Interview Fun

I went for a “christmas casual recruitment event” – better known as a group interview – today, with the Post Office. And it was all cool and groovy – I didn’t get observably lost, and I was finished in under an hour.

What struck me, though, was the way that other people seemed to have treated the interview.

Call me old-fashioned, but when I go to an interview, I wear something roughly approximating to a suit. Meaning clean black shoes (not my beloved steel-toed kitchen boots!), black trousers and some kind of shirt. It’s usually not a white shirt because I don’t like wearing clothes with the potential to go see-through in the rain. But it will have a collar, and I will look smart. I even – and this is shocking, for me – change my bag, so that instead of my battered, cord, everyday bag that’s covered in badges, I actually have one that’s neat. Boring, but neat.

Anyway, so that was me today, all dolled up. Most of the rest? Um, not so much.

There were probably 30-odd people. I could count on one hand the number of people wearing suit-like outfits. Which by my reckoning is less than 20%. And the others were actually quite shocking.

Scruffy trainers, ripped jeans, t-shirts… things that I’d wear to sword-fight in, not present myself as a prospective employee! And a couple of poor unfortunates who smelt. Not in an I’ve-covered-myself-in-aftershave smell either, this was an all out I’ve-been-for-a-strenuous-workout-for-three-days-solid-and-haven’t-washed-in-that-time kind of a smell.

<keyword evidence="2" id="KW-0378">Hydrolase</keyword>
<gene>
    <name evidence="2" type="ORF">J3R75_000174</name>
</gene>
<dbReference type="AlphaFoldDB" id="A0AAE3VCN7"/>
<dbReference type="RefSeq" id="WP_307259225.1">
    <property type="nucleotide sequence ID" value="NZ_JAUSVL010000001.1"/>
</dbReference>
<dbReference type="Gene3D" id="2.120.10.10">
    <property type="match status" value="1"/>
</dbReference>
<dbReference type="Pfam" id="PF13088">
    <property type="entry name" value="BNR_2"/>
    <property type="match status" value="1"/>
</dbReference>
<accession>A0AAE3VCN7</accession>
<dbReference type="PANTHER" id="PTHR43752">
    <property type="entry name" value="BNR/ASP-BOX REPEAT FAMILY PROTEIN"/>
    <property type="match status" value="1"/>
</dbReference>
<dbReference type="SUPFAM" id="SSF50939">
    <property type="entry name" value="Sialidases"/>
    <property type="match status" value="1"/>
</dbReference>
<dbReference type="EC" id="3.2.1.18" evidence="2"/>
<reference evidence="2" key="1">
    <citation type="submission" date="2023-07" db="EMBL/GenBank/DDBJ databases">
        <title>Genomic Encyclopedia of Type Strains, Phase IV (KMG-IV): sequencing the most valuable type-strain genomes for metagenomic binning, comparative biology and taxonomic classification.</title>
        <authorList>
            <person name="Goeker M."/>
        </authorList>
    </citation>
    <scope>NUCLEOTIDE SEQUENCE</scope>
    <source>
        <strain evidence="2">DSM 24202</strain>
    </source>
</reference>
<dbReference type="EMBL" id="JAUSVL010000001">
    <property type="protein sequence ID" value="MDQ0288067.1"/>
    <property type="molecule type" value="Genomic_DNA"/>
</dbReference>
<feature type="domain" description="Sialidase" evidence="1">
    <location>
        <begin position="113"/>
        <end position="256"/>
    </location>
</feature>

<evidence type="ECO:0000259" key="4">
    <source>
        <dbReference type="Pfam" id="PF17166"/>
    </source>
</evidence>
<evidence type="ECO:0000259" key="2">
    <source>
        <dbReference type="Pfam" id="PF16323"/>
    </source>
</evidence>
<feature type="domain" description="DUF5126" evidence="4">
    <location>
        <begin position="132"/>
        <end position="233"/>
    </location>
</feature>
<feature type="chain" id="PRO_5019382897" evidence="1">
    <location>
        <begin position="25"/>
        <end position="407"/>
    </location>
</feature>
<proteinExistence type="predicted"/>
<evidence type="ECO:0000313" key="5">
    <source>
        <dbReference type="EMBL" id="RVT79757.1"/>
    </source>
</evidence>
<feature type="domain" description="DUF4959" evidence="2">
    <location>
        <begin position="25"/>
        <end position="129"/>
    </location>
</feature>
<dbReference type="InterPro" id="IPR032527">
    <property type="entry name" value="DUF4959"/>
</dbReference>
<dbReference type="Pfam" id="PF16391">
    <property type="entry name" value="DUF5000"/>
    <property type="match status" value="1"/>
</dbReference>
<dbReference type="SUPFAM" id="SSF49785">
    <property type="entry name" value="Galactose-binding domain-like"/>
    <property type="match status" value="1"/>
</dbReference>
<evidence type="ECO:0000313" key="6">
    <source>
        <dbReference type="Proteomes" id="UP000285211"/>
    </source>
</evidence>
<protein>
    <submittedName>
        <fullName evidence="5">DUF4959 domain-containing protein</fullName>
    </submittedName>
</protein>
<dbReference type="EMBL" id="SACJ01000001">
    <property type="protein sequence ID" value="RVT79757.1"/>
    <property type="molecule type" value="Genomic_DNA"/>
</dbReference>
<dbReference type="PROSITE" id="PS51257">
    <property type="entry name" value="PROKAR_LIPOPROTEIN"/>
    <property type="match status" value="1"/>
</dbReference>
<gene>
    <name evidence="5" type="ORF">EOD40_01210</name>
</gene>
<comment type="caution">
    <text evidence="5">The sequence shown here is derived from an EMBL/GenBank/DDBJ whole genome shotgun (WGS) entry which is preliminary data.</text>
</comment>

Thinking about it, there weren’t very many women in the room. Not to be interviewed, anyway. The post office staff were a fairly even split. I don’t know whether that would have made a difference to the overall smartness of the group, but I can speculate.

The thing is, we don’t live in a vacuum. I honestly couldn’t tell you whether I always wear an almost-suit because I’m a woman, or because I’ve been taught that it’s the “done thing”, or because I have a need to make a good impression, or because I treat every interview seriously, or (more likely) a combination of those things.

Which means that I can’t tell whether the (mainly men) that dressed down did so because they were men, or because they weren’t taught that it’s the “done thing”, or because they don’t feel the need to make a good impression, or because they didn’t treat the interview seriously. Or some other reasons that I haven’t thought of. Most of us, men and women, were students. Perhaps, then, a fair amount of the people there had not seriously looked for work before, and simply weren’t aware of the conventions. Perhaps they’d been at uni and had forgotten, or couldn’t be bothered, to change their outfits.

I don’t even know if it makes a difference, my almost-suit. It could be that the post office interviewers were sitting there wondering why on earth I’d dressed so smartly. It could have been me who was dressing inappropriately.

But I have a feeling that I did the right thing. I also have a feeling that if there had been more women there, it’s likely that they would have also dressed smartly. I might be wrong, of course. But when you live your life being used to people looking at you, and judging you, for your appearance, and when you know it really does make a real difference to your career, I think you’re more likely to err on the side of caution. And I think that this mindset is a disproportionately feminine mindset.


To help the unitiated on their merry way, go and read The Beauty Myth. Either that, or go and read what Kirsten had to say about it, or the quote up now at Hell On Hairy Legs. And watch this, which seems to be the only real clip still left of the video that Kirsten watched:


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